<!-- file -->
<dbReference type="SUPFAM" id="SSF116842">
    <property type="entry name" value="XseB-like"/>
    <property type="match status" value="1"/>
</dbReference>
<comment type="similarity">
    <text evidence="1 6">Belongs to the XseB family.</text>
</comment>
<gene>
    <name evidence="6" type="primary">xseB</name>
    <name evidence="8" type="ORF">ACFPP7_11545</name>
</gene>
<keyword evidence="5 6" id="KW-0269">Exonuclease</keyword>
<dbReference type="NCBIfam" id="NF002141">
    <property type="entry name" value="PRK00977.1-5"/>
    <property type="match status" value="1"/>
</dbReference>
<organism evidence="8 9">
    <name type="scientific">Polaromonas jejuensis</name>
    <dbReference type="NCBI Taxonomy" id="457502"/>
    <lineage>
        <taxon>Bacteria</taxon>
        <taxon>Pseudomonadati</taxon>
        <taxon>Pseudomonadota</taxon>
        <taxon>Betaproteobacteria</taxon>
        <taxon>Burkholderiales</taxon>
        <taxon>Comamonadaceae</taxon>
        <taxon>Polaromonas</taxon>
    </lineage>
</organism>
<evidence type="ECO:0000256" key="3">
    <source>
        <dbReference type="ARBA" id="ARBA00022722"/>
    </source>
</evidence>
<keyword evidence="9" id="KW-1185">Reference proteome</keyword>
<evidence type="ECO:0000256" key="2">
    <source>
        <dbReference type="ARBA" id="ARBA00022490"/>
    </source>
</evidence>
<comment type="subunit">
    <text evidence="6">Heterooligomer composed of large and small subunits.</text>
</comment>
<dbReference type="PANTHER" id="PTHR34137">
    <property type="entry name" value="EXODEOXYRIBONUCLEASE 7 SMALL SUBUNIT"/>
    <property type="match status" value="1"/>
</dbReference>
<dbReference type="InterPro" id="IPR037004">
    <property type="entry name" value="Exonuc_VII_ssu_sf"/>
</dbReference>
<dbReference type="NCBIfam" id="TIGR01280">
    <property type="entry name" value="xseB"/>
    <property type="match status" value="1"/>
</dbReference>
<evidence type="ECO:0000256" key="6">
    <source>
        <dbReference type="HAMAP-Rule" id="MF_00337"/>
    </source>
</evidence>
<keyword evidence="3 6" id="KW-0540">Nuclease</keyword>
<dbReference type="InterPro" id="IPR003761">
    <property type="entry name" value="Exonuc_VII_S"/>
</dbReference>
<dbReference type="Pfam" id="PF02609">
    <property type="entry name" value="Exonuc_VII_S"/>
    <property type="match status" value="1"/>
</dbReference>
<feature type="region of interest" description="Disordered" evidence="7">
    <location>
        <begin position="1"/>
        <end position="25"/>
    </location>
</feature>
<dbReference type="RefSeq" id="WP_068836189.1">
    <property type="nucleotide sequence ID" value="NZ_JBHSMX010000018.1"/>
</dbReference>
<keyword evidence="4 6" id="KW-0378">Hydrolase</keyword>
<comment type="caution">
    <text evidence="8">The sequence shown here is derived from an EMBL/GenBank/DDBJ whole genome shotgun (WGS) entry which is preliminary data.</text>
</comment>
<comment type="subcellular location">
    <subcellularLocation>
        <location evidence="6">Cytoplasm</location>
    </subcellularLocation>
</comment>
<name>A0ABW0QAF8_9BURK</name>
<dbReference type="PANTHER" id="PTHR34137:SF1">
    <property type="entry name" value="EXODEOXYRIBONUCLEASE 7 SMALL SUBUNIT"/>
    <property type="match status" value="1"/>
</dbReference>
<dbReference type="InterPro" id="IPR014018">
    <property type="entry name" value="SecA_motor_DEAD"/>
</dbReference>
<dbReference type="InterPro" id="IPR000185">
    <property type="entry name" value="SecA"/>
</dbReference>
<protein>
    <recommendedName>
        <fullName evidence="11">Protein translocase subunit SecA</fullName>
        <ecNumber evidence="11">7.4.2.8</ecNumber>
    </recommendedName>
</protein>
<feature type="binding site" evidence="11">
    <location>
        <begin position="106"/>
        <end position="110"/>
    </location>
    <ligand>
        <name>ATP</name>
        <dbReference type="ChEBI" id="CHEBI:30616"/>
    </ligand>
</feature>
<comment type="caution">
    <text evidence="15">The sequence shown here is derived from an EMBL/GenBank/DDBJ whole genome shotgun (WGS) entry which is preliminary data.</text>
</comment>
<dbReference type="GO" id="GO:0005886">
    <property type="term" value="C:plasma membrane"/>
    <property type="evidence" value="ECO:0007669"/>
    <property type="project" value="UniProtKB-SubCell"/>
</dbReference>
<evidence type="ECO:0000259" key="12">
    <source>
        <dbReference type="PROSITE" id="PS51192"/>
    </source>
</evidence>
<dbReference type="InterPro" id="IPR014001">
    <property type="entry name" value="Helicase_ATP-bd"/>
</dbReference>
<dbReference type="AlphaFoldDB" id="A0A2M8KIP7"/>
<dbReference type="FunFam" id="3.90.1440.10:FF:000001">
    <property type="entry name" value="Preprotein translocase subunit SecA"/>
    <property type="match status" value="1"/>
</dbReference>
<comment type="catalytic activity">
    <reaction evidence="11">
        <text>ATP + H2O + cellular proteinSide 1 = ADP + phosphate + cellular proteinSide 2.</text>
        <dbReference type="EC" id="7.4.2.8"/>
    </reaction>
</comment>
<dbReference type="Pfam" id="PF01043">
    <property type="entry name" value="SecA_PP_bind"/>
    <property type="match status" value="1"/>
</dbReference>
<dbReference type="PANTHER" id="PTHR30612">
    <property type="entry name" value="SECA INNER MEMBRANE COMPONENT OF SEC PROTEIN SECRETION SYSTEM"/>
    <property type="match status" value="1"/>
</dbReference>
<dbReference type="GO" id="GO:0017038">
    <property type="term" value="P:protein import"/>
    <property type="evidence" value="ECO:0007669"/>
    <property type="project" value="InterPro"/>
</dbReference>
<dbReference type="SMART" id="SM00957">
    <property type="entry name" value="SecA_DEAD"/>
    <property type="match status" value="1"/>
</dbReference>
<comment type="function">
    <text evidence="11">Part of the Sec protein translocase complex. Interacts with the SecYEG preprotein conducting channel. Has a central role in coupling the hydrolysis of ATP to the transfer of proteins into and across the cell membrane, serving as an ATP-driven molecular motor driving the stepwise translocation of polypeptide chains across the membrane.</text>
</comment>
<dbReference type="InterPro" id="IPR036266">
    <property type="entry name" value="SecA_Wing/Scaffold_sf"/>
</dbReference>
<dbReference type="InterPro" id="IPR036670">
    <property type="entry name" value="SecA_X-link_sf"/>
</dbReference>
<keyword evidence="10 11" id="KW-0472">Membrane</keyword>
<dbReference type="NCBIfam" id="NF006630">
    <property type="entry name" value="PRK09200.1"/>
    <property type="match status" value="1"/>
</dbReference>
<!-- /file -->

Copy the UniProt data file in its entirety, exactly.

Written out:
<dbReference type="SUPFAM" id="SSF116842">
    <property type="entry name" value="XseB-like"/>
    <property type="match status" value="1"/>
</dbReference>
<comment type="similarity">
    <text evidence="1 6">Belongs to the XseB family.</text>
</comment>
<gene>
    <name evidence="6" type="primary">xseB</name>
    <name evidence="8" type="ORF">ACFPP7_11545</name>
</gene>
<keyword evidence="5 6" id="KW-0269">Exonuclease</keyword>
<dbReference type="NCBIfam" id="NF002141">
    <property type="entry name" value="PRK00977.1-5"/>
    <property type="match status" value="1"/>
</dbReference>
<organism evidence="8 9">
    <name type="scientific">Polaromonas jejuensis</name>
    <dbReference type="NCBI Taxonomy" id="457502"/>
    <lineage>
        <taxon>Bacteria</taxon>
        <taxon>Pseudomonadati</taxon>
        <taxon>Pseudomonadota</taxon>
        <taxon>Betaproteobacteria</taxon>
        <taxon>Burkholderiales</taxon>
        <taxon>Comamonadaceae</taxon>
        <taxon>Polaromonas</taxon>
    </lineage>
</organism>
<evidence type="ECO:0000256" key="3">
    <source>
        <dbReference type="ARBA" id="ARBA00022722"/>
    </source>
</evidence>
<keyword evidence="9" id="KW-1185">Reference proteome</keyword>
<evidence type="ECO:0000256" key="2">
    <source>
        <dbReference type="ARBA" id="ARBA00022490"/>
    </source>
</evidence>
<comment type="subunit">
    <text evidence="6">Heterooligomer composed of large and small subunits.</text>
</comment>
<dbReference type="PANTHER" id="PTHR34137">
    <property type="entry name" value="EXODEOXYRIBONUCLEASE 7 SMALL SUBUNIT"/>
    <property type="match status" value="1"/>
</dbReference>
<dbReference type="InterPro" id="IPR037004">
    <property type="entry name" value="Exonuc_VII_ssu_sf"/>
</dbReference>
<dbReference type="NCBIfam" id="TIGR01280">
    <property type="entry name" value="xseB"/>
    <property type="match status" value="1"/>
</dbReference>
<evidence type="ECO:0000256" key="6">
    <source>
        <dbReference type="HAMAP-Rule" id="MF_00337"/>
    </source>
</evidence>
<keyword evidence="3 6" id="KW-0540">Nuclease</keyword>
<dbReference type="InterPro" id="IPR003761">
    <property type="entry name" value="Exonuc_VII_S"/>
</dbReference>
<dbReference type="Pfam" id="PF02609">
    <property type="entry name" value="Exonuc_VII_S"/>
    <property type="match status" value="1"/>
</dbReference>
<feature type="region of interest" description="Disordered" evidence="7">
    <location>
        <begin position="1"/>
        <end position="25"/>
    </location>
</feature>
<dbReference type="RefSeq" id="WP_068836189.1">
    <property type="nucleotide sequence ID" value="NZ_JBHSMX010000018.1"/>
</dbReference>
<keyword evidence="4 6" id="KW-0378">Hydrolase</keyword>
<comment type="caution">
    <text evidence="8">The sequence shown here is derived from an EMBL/GenBank/DDBJ whole genome shotgun (WGS) entry which is preliminary data.</text>
</comment>
<comment type="subcellular location">
    <subcellularLocation>
        <location evidence="6">Cytoplasm</location>
    </subcellularLocation>
</comment>
<name>A0ABW0QAF8_9BURK</name>
<dbReference type="PANTHER" id="PTHR34137:SF1">
    <property type="entry name" value="EXODEOXYRIBONUCLEASE 7 SMALL SUBUNIT"/>
    <property type="match status" value="1"/>
</dbReference>
<dbReference type="InterPro" id="IPR014018">
    <property type="entry name" value="SecA_motor_DEAD"/>
</dbReference>
<dbReference type="InterPro" id="IPR000185">
    <property type="entry name" value="SecA"/>
</dbReference>
<protein>
    <recommendedName>
        <fullName evidence="11">Protein translocase subunit SecA</fullName>
        <ecNumber evidence="11">7.4.2.8</ecNumber>
    </recommendedName>
</protein>
<feature type="binding site" evidence="11">
    <location>
        <begin position="106"/>
        <end position="110"/>
    </location>
    <ligand>
        <name>ATP</name>
        <dbReference type="ChEBI" id="CHEBI:30616"/>
    </ligand>
</feature>
<comment type="caution">
    <text evidence="15">The sequence shown here is derived from an EMBL/GenBank/DDBJ whole genome shotgun (WGS) entry which is preliminary data.</text>
</comment>
<dbReference type="GO" id="GO:0005886">
    <property type="term" value="C:plasma membrane"/>
    <property type="evidence" value="ECO:0007669"/>
    <property type="project" value="UniProtKB-SubCell"/>
</dbReference>
<evidence type="ECO:0000259" key="12">
    <source>
        <dbReference type="PROSITE" id="PS51192"/>
    </source>
</evidence>
<dbReference type="InterPro" id="IPR014001">
    <property type="entry name" value="Helicase_ATP-bd"/>
</dbReference>
<dbReference type="AlphaFoldDB" id="A0A2M8KIP7"/>
<dbReference type="FunFam" id="3.90.1440.10:FF:000001">
    <property type="entry name" value="Preprotein translocase subunit SecA"/>
    <property type="match status" value="1"/>
</dbReference>
<comment type="catalytic activity">
    <reaction evidence="11">
        <text>ATP + H2O + cellular proteinSide 1 = ADP + phosphate + cellular proteinSide 2.</text>
        <dbReference type="EC" id="7.4.2.8"/>
    </reaction>
</comment>
<dbReference type="Pfam" id="PF01043">
    <property type="entry name" value="SecA_PP_bind"/>
    <property type="match status" value="1"/>
</dbReference>
<dbReference type="PANTHER" id="PTHR30612">
    <property type="entry name" value="SECA INNER MEMBRANE COMPONENT OF SEC PROTEIN SECRETION SYSTEM"/>
    <property type="match status" value="1"/>
</dbReference>
<dbReference type="GO" id="GO:0017038">
    <property type="term" value="P:protein import"/>
    <property type="evidence" value="ECO:0007669"/>
    <property type="project" value="InterPro"/>
</dbReference>
<dbReference type="SMART" id="SM00957">
    <property type="entry name" value="SecA_DEAD"/>
    <property type="match status" value="1"/>
</dbReference>
<comment type="function">
    <text evidence="11">Part of the Sec protein translocase complex. Interacts with the SecYEG preprotein conducting channel. Has a central role in coupling the hydrolysis of ATP to the transfer of proteins into and across the cell membrane, serving as an ATP-driven molecular motor driving the stepwise translocation of polypeptide chains across the membrane.</text>
</comment>
<dbReference type="InterPro" id="IPR036266">
    <property type="entry name" value="SecA_Wing/Scaffold_sf"/>
</dbReference>
<dbReference type="InterPro" id="IPR036670">
    <property type="entry name" value="SecA_X-link_sf"/>
</dbReference>
<keyword evidence="10 11" id="KW-0472">Membrane</keyword>
<dbReference type="NCBIfam" id="NF006630">
    <property type="entry name" value="PRK09200.1"/>
    <property type="match status" value="1"/>
</dbReference>